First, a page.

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Monotropism, Neurodiversity & Collective Flow

In Milan Kundera’s novel, ‘The Unbearable Lightness of Being’ (1981), he described the heaviness of life, the restrictive oppression and boundaries that can tie us all down, yet there is freedom in the possibilities the mind can bring and in the choices we can make. We can subvert the restrictions of neuronormative society; we can, to some extent, choose our line of flight and see the potential in the folds of our thoughts. This potential may be expressed through art, literature, music, movement, conversations, connections, and joining in collective flow states as a community such as happened with the Monotropism Questionnaire.

Monotropism Questionnaire

The Monotropism Questionnaire (Garau et al., 2023) research article has been shared millions of times across various social media platforms over the past few weeks. There are likely to be many reasons why the Monotropism Questionnaire has been taken so many times and has been so popular. However, one of them is the feeling of validation it brings to autistic/ADHD people. It is helping to create a sense of connection and understanding, a sense of safety and reassurance from other people that 'get it’.

Neurodiversity Affirming Flow

There is currently a new energy and strong flow behind neurodiversity-affirming work, especially within education and mental health organisations. It is slowly moving forward and making some positive changes in education, work environments and mental health, but there is still a long way to go. There is a variable weight to flow states and momentum created behind all research, it is interesting to consider how and why this particular piece of research has moved so fast, especially across social media platforms. For example, Dr.' Joey's post on TikTok about the Monotropism Questionnaire now has over 3.5 million views, which is a staggeringly high statistic showing great interest in this theory.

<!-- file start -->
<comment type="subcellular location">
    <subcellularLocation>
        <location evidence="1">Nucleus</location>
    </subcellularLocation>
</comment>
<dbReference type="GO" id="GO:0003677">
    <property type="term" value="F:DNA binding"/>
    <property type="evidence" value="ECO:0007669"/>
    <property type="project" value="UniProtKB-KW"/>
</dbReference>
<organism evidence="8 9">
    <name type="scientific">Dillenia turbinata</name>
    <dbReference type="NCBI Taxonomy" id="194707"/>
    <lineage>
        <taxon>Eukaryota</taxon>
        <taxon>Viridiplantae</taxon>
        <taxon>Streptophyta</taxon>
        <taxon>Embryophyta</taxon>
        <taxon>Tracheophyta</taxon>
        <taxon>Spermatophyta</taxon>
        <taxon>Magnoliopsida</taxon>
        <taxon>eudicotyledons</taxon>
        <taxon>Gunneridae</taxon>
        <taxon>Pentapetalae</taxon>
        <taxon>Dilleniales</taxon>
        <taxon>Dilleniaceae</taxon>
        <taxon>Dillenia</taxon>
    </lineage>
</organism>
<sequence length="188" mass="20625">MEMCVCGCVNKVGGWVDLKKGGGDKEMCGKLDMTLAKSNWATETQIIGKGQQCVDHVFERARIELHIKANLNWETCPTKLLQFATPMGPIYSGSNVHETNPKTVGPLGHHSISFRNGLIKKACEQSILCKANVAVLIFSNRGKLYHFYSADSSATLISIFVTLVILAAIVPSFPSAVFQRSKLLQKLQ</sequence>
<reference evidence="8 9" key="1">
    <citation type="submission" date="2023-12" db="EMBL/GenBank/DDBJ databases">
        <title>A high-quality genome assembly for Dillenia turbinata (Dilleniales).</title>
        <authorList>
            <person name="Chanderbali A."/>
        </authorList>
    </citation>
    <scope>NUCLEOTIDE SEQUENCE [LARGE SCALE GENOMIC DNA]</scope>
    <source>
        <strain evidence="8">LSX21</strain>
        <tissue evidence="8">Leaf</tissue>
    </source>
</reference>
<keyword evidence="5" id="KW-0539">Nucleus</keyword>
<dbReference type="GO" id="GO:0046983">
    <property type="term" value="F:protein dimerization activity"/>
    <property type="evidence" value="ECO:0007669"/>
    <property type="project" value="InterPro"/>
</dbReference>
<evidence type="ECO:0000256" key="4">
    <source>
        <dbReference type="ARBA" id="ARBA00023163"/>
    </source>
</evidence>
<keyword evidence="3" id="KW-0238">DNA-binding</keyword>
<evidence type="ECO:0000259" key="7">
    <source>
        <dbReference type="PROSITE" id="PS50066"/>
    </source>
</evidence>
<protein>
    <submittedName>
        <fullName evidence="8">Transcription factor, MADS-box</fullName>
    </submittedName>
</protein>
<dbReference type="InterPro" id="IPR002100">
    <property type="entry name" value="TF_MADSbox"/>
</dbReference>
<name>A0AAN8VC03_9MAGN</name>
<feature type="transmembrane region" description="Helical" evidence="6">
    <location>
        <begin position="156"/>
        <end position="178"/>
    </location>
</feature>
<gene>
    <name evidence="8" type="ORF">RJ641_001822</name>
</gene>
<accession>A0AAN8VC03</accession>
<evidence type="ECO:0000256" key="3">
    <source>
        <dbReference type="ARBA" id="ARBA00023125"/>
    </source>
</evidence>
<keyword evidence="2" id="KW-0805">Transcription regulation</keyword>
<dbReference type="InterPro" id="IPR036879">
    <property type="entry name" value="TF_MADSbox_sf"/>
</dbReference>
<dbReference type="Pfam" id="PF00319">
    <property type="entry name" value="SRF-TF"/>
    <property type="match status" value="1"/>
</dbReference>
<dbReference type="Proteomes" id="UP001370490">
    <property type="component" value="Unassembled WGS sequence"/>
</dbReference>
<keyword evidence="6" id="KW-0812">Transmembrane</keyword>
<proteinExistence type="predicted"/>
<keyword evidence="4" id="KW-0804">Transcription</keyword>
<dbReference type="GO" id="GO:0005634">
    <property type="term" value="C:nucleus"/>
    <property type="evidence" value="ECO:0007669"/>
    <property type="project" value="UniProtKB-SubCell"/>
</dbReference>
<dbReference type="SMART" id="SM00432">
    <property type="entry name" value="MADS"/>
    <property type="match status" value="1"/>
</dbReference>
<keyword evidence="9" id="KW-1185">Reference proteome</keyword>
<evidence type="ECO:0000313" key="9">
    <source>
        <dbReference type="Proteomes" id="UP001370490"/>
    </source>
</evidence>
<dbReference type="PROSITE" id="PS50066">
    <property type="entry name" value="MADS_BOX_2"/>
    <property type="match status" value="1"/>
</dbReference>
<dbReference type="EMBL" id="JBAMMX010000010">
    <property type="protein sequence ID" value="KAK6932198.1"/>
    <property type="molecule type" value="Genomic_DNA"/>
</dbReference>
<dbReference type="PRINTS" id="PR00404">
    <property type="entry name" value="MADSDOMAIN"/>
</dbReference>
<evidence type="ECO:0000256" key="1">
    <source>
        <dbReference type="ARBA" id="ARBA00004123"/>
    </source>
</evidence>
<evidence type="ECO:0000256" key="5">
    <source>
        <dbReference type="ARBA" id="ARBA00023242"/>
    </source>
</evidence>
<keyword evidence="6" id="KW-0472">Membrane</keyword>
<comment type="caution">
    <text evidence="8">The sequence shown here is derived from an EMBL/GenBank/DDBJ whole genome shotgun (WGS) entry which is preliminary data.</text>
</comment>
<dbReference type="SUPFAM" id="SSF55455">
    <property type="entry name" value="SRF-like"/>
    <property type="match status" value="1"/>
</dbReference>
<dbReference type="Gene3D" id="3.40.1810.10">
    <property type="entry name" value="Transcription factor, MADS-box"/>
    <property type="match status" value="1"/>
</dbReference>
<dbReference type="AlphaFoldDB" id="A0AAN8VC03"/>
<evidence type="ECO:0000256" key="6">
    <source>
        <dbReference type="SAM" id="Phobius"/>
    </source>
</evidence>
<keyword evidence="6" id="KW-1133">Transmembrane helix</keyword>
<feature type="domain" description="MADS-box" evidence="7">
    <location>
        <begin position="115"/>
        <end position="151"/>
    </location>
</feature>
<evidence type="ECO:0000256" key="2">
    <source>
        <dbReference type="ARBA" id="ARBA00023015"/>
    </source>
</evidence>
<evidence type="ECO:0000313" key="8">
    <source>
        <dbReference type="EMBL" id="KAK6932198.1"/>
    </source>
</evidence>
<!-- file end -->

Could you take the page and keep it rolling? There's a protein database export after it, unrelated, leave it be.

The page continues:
There is a deep yearning for people to feel understood, for their strengths to be celebrated and for their difficulties to be acknowledged. A growing number of neurodiversity-affirming neurodivergent-led charities, organisations, and interest groups and clubs are emerging. There is a growing online presence of neurodivergent people seeking support and an increasing number of advocates proudly campaigning for a better understanding, acceptance, and more inclusive future for autistic and other neurodivergent people.

These organisations, projects and online spaces are a wonderful coming together of different minds, a collective response to the unmet needs of neurodivergent people. They are an example of the internal experiences of neurodivergent people being acknowledged and represented in the community, people uniting, validating their inner experiences, and gaining power and strength within a collective flow of shared experiences and interests.

Collective Flow